Common Redpolls have red foreheads, pinky breasts, and brown and white over the rest of their bodies.

  • Acanthis flammea
  • Length: 4.7-5.5 in (12-14 cm)
  • Weight: 0.4-0.7 oz (11-20 g)
  • Wingspan: 7.5-8.7 in (19-22 cm)

They can be found in winter in northern states and less frequently in central states.

In winter, they will sometimes tunnel into the snow to stay warm during the night. They can eat up to 42% of their body mass every day and can store up to 2 grams of seeds in a stretchy park of their esophagus.

They can be found in weedy fields or feeding on catkins in trees, but they will also come to feeders for small seeds such as nyjer seeds or thistle.

11. Hepatic Tanager

Hepatic Tanager

Hepatic Tanagers are considered an accidental or rare species in Oklahoma. They are extremely rare, but they have been spotted near Black Mesa State Park & Nature Preserve and Boise City.

Hepatic Tanager males are red birds with some gray on the back. Females are yellow.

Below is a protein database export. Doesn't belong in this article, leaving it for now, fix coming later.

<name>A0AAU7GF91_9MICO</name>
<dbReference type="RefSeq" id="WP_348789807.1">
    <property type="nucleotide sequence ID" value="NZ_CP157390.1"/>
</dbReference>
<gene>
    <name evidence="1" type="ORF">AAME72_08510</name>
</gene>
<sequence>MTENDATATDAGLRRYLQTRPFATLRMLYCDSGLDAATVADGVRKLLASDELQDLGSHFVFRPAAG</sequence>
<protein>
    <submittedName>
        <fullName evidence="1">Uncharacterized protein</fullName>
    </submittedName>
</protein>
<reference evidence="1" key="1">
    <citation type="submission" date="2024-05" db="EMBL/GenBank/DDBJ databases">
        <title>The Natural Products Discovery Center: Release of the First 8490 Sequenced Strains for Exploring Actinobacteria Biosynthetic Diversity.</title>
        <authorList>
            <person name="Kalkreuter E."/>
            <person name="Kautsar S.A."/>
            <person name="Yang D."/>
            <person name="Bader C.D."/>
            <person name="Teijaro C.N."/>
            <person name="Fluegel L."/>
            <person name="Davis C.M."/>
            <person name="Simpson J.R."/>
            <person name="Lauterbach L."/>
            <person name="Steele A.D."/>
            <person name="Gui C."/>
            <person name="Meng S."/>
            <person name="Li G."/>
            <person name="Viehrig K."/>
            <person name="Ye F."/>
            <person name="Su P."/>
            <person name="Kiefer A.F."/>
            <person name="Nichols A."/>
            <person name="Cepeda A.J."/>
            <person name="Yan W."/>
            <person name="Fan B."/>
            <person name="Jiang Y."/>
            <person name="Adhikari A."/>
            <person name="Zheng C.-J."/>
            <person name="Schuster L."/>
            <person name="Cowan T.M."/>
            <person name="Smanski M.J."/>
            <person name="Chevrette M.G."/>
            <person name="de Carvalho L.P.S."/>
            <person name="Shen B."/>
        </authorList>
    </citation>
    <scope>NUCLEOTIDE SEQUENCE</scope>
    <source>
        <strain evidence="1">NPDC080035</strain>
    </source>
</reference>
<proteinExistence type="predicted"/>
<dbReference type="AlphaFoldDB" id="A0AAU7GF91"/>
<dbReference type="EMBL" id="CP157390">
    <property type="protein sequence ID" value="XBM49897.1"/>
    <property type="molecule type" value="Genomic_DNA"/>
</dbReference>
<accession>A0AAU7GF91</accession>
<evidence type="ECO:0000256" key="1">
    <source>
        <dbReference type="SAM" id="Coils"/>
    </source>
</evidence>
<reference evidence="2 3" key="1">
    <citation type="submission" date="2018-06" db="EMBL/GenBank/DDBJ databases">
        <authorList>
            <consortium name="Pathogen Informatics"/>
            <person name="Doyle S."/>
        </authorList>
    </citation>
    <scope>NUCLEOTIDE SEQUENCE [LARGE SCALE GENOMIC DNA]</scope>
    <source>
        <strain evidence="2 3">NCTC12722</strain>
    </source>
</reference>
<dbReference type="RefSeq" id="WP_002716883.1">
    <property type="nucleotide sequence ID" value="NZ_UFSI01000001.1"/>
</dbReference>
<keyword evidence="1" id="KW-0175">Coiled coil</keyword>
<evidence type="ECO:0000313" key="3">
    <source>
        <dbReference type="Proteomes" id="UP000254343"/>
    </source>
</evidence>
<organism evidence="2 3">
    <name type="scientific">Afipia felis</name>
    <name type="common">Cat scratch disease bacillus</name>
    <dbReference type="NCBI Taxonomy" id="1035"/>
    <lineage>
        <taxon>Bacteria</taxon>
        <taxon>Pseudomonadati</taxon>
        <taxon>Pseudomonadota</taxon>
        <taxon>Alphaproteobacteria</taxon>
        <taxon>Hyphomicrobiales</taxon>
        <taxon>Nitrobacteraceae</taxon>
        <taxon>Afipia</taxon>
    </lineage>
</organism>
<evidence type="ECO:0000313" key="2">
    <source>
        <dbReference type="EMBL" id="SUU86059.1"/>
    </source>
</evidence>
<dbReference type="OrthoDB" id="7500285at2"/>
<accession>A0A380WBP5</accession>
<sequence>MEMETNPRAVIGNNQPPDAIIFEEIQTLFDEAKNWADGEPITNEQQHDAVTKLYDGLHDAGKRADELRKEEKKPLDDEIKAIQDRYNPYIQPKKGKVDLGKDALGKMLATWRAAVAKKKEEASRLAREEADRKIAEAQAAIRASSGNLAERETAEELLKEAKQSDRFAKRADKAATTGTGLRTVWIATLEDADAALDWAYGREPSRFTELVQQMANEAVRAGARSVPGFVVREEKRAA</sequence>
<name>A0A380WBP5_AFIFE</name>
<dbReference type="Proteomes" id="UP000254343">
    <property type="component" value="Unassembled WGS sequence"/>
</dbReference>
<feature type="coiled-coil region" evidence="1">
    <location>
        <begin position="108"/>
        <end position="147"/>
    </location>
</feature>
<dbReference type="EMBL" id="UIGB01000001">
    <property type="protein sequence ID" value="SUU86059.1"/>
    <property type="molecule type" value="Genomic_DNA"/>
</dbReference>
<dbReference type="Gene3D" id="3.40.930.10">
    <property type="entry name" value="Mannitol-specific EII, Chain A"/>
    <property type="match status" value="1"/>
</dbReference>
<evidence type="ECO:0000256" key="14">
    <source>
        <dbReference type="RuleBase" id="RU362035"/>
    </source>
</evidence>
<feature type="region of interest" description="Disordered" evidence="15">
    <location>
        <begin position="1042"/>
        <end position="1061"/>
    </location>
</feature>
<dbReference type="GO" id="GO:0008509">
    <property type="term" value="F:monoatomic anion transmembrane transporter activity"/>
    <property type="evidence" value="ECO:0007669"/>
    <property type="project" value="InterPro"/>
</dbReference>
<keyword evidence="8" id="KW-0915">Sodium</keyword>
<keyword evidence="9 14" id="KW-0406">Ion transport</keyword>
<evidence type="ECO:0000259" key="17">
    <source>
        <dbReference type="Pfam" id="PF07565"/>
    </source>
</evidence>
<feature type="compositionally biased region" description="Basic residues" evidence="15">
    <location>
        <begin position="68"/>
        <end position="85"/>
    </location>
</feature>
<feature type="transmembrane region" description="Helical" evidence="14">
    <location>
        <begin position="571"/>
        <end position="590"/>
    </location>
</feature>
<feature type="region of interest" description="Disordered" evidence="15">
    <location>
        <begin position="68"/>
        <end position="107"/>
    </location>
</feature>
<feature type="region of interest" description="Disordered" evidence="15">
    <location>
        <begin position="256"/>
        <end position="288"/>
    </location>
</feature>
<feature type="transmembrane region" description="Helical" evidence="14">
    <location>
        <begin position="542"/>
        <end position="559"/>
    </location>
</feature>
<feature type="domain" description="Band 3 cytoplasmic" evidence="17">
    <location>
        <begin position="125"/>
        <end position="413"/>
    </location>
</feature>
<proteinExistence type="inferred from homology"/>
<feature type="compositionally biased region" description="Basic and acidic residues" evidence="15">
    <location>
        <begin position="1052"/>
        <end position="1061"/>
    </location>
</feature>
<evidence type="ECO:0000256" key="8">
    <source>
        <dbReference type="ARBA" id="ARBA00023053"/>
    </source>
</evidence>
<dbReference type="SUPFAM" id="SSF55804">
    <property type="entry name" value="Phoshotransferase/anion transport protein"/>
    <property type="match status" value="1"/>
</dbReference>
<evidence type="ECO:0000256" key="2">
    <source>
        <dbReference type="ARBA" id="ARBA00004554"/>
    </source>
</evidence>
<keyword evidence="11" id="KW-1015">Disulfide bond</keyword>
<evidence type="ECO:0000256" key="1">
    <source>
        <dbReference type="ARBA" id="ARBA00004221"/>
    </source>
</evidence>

• Piranga flava
  • Length: 3.5-7.9 in (8.8-20 cm)
  • Weight: 0.8-1.7 oz (23-47 g)
  • Wingspan: 12.6 in (32 cm)

Hepatic Tanagers breed in southwestern states and Mexico before spending the winter in Mexico, Central and South America.

They can be found in mountain ranges with pine or pine and oak woodlands and feed on insects and spiders. They will also eat some berries such as cherry and grapes.

12. Pine Grosbeak

pine grosbeak

Pine Grosbeaks are an accidental species in Oklahoma, but a few have been spotted around Shell Lake.

Pine Grosbeaks are a species of finch. The males are red birds with gray on the wings and tail and two white wingbars. Females are gray with dull orange heads and rumps. They are large for finches and relatively slow.

  • Pinicola enucleator
  • Length: 7.9-9.8 in (20-25 cm)
  • Wingspan: 13.0 in (33 cm)

Pine Grosbeaks are mostly found in Canada, but some can be spotted along the US border, the mountainous west and the Sierra Nevada in California.